(Elysian, Minn.)- On Monday, March 26, Josh Syrjamali, Chief of Staff for Congressman Tim Walz, and five of Congressman Walz’s staff visited the Elysian Area Learning Center. The purpose of their visit was to learn more about the Migrant and Seasonal Head Start program as well as the needs of early childhood programming in the rural service area.  In addition to Congressman Walz’s staff, Tri-Valley’s staff of Lindsay Vokaty, Edna Tudon, Cindy Strand, and Anita Swift were joined by Migrant and Seasonal Head Start parents: Monica Garcia and Juanita Picazo and Policy Council members, Diana Escamilla and Sondra Gongora, as well as one of our star toddler students from last summer.

The discussion covered a variety of topics that were important to Head Start and Migrant and Seasonal Head start.  Diana and Sandra shared information about the role of Policy Council in head start as well as some of their personal experiences as a PC member. Parents discussed how much their children benefited from the Head Start school readiness program – stating that when their children entered kindergarten teachers were so impressed with the knowledge, social skills, and confidence the children brought with them.  Concerns that we heard from all parents was the difficulty in finding qualified teachers, transportation, funding, and length of services.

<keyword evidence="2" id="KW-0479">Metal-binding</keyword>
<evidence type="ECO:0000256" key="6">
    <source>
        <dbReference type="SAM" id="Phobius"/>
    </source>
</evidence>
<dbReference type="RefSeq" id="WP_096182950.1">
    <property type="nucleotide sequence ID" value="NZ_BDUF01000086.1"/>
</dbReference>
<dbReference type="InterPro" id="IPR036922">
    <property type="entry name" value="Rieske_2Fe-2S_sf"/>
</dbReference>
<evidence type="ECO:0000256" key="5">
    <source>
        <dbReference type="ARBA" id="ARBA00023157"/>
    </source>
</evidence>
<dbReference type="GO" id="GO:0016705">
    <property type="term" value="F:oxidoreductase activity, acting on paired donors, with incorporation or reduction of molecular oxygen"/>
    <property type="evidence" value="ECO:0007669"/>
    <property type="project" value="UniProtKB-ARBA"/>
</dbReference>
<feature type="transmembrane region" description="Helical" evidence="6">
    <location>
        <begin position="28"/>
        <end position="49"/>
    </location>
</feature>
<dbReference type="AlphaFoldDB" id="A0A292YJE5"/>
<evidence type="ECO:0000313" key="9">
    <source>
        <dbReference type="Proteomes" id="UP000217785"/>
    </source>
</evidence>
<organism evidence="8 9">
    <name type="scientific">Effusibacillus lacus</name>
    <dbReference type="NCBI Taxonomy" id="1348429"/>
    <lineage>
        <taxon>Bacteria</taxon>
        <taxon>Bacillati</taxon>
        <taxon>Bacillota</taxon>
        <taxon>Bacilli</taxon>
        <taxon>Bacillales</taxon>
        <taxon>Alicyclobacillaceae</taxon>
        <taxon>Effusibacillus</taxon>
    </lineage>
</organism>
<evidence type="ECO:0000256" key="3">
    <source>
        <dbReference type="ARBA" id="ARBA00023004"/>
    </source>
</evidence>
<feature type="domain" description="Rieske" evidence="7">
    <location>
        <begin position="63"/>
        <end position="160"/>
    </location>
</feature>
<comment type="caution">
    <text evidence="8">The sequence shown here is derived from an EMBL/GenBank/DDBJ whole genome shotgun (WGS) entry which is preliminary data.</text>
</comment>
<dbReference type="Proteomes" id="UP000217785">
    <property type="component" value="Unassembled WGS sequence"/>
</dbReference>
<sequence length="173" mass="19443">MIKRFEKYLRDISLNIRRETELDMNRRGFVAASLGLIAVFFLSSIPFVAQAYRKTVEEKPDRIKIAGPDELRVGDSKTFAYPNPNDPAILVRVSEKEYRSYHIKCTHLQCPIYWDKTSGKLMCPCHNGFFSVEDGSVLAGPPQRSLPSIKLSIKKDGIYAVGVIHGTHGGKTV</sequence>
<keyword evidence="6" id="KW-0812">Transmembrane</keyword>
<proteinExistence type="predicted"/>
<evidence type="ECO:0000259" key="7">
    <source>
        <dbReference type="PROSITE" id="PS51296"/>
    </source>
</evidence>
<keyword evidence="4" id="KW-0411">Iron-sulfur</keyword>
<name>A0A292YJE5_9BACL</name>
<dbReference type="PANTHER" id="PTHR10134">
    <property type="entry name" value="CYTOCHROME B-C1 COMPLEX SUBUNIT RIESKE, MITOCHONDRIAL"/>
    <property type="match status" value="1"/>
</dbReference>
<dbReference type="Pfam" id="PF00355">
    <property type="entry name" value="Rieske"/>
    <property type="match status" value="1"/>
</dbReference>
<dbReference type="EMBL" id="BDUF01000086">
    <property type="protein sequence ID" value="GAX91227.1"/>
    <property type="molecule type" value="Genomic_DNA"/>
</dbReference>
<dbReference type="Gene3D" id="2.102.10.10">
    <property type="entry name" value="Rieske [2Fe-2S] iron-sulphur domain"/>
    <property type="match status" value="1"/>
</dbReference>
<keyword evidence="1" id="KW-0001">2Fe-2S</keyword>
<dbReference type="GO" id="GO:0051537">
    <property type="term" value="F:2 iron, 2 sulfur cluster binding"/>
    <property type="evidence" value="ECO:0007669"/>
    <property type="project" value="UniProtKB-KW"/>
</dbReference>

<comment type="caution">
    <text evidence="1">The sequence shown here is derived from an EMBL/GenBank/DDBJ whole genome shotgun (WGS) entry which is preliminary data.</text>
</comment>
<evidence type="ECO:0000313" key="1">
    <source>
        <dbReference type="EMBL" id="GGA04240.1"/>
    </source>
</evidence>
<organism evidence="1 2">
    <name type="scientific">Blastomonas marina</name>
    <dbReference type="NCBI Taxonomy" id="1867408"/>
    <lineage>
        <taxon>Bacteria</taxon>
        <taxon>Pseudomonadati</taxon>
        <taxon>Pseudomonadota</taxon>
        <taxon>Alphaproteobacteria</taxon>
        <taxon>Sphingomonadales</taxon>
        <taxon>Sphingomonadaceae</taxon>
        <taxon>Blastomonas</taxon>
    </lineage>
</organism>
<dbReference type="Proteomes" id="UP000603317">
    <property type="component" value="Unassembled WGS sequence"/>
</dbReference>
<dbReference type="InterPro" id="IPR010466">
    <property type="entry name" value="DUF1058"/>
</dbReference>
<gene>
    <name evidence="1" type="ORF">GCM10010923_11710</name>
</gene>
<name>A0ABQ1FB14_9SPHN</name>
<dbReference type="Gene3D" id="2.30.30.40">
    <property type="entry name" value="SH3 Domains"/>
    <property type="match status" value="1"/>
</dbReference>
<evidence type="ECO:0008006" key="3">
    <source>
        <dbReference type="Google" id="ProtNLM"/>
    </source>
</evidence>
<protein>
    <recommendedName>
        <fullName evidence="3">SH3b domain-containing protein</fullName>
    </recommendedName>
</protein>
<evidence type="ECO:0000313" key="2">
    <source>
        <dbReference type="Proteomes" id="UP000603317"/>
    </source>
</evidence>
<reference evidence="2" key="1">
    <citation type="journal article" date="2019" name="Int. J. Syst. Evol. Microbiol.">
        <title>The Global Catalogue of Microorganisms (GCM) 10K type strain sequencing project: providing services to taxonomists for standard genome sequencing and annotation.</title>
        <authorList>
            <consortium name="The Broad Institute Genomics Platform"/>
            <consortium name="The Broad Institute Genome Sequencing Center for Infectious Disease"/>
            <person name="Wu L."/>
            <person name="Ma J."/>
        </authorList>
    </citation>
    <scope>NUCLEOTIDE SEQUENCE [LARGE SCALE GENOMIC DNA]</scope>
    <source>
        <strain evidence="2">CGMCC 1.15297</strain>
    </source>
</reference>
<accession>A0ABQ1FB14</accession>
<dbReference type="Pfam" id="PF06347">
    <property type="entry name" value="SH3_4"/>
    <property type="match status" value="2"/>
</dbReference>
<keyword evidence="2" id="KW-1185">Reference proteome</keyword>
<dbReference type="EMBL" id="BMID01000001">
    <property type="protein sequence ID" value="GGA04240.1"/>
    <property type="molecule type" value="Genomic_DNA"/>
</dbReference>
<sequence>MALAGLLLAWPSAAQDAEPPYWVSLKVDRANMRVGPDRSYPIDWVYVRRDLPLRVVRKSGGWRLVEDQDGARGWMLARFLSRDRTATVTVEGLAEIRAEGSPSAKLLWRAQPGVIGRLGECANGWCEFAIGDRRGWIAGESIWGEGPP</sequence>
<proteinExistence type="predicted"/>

Discussion also included the impact of stricter immigration enforcement, the lack of funding for the agriculture bill, school readiness, professional development, and several other issues that affect people living in rural areas.

A regional follow up meeting will be held on Thursday, April 12 in Waseca. This meeting will continue the conversations that were started across southern Minnesota during the staffer’s tour of the area. Anita, Cindy, and (hopefully) two parents will be attending this Regional Vitality Summit.